The year began as most years do – fairly quietly. Business owners across the country, however, were using the downtime to plan for the 12 months to come – with a particular emphasis on how to manage their people.
Matters concerning unfair dismissal, bad ways of recruiting and onboarding new employees and what makes great employees leave were all on the cards.
However, the most popular story was related to superannuation and retirement goals, with a financial planner revealing the most common mistake business owners make in this area.
Strategising continued into February, although the focus shifted slightly away from people and more to that other all-important aspect of running a business: money. Readers were eager for news and advice on managing cash flow as we returned to normality after the summer holidays, as well as how to defuse damaging online reviews.
Mid-month also saw lovers come together to mark Valentine’s Day – one of the busiest days of the year for many SMEs including florists, couriers, card makers and restaurants. Yet My Business was curious to see how couples keep the spark alive when their partners are also in business with them, and explored the relationships of several couples who do just that.
With the silly season well and truly behind us, attention turned to the myriad of avenues to achieve business growth – or more accurately, ways to inadvertently hinder that growth: social media mistakes, the importance of ranking highly on Google and advice on how to lose sales and kill repeat business.
More seriously, though, was a story pertaining to relationship between a business owner and their bookkeeper, and the questions that should never remain unanswered between them.
April become something of a one-hit wonder, as the very abrupt decision by the federal government to abolish 457 temporary working visas caught everyone off guard.
Many business owners were left angry and confused by the move itself, as well as the lack of prior consultation, and uncertainty prevailed for several months until the government issued a revised list of eligible professions and details on what would happen to registered employers and existing 457 applicants.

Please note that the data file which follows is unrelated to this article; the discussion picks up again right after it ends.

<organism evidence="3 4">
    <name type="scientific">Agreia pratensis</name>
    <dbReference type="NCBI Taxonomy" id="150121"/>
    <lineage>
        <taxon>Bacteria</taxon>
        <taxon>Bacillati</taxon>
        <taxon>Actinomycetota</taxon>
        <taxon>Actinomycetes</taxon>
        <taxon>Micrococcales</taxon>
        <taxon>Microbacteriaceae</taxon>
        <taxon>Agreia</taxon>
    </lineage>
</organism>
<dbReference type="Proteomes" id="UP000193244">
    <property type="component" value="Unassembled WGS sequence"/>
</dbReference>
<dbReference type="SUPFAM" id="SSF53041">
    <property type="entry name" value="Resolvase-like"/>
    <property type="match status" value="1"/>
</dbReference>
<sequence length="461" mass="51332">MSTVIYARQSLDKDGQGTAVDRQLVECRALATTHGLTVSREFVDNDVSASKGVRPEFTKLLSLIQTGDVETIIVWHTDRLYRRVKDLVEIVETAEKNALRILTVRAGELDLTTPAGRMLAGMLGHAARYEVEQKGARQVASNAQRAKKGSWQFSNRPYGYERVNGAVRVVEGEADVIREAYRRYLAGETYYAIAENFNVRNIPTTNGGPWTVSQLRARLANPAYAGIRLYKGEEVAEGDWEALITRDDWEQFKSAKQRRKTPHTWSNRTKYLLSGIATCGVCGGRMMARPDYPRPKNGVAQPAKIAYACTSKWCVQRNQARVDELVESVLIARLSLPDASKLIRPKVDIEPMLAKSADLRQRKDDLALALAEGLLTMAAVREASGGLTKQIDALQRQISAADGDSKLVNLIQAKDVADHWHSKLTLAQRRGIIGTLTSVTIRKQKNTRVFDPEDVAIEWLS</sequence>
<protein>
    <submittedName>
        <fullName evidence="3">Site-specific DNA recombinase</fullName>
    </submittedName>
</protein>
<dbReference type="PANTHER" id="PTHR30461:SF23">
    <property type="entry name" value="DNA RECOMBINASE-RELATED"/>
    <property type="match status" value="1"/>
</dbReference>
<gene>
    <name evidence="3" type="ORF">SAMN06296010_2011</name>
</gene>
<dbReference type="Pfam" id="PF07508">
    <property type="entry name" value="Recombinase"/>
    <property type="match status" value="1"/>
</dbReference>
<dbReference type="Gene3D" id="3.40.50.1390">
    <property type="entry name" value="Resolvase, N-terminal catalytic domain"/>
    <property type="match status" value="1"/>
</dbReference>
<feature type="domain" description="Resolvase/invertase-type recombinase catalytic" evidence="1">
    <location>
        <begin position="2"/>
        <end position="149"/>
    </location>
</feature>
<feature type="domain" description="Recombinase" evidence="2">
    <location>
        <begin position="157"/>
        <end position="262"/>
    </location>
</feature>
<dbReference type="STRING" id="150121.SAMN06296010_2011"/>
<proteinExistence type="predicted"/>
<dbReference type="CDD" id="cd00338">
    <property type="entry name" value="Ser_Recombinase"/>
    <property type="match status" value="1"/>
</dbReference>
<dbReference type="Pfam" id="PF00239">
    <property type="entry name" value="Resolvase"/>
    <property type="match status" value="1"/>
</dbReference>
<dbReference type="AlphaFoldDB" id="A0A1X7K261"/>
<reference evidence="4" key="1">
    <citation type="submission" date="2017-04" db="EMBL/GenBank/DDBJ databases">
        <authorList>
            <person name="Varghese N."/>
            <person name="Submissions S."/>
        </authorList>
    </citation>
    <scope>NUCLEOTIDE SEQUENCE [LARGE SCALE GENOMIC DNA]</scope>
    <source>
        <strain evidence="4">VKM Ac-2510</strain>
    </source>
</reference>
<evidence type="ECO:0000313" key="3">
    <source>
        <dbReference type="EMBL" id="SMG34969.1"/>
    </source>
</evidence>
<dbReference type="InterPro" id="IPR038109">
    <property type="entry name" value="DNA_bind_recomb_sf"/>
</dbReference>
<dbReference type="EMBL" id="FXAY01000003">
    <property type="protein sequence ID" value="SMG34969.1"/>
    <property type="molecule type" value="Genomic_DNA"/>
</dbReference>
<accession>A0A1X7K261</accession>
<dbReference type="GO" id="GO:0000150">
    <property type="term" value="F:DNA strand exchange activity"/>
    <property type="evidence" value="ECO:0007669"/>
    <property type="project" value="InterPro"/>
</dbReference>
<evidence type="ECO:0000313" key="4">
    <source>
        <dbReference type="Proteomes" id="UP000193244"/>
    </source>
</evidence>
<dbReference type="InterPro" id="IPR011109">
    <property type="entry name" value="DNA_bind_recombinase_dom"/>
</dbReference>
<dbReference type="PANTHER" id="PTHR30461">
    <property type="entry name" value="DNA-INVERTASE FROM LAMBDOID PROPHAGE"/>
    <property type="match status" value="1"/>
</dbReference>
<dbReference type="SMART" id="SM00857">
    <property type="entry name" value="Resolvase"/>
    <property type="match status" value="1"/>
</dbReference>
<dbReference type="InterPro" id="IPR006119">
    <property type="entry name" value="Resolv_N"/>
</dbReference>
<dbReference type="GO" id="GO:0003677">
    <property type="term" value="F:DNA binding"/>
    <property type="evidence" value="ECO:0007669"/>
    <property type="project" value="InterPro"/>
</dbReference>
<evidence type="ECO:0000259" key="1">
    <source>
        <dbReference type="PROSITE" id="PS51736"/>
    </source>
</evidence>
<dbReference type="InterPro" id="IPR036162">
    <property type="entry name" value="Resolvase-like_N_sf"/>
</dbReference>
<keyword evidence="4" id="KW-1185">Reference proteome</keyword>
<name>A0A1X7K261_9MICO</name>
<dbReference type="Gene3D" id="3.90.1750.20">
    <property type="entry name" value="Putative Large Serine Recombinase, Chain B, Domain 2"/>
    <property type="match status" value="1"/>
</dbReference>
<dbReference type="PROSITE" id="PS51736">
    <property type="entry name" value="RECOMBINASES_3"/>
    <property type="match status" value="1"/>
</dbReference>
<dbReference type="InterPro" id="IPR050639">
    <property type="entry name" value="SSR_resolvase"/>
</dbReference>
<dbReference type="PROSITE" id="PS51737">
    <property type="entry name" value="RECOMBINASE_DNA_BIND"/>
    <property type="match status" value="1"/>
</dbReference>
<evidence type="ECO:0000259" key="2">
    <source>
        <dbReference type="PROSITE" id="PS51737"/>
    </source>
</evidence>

The federal budget dominated headlines in May, with government handing out modest tax cuts for small businesses and a promise to extend that to businesses with turnover up to $50 million by the 2018-19 financial year.
Also of benefit to SMEs was another extension to the temporary $20,000 instant asset write-off, which is currently scheduled to expire on 30 June this year. However there have been repeated calls to make this measure permanent, so keep a close eye on this year’s budget to see if that does indeed eventuate.
June 2017 was awash with news and opinions relating to tax time, including those industries on the ATO’s audit hit list and bizarre deductions, as well as the revelation that an accountant had been jailed over a $2 million tax return fraud.
Yet it was the hefty increase in the minimum wage that left many business operators stunned – particularly given that experts had been forecasting a rise well below the 3.3 per cent handed down by the Fair Work Commission.
July saw tensions boil over on a number of policy matters, chiefly with the amended 457 eligibility list but also with the somewhat misleading $20,000 asset write-off, which turns out to actually be a $19,999.99 benefit.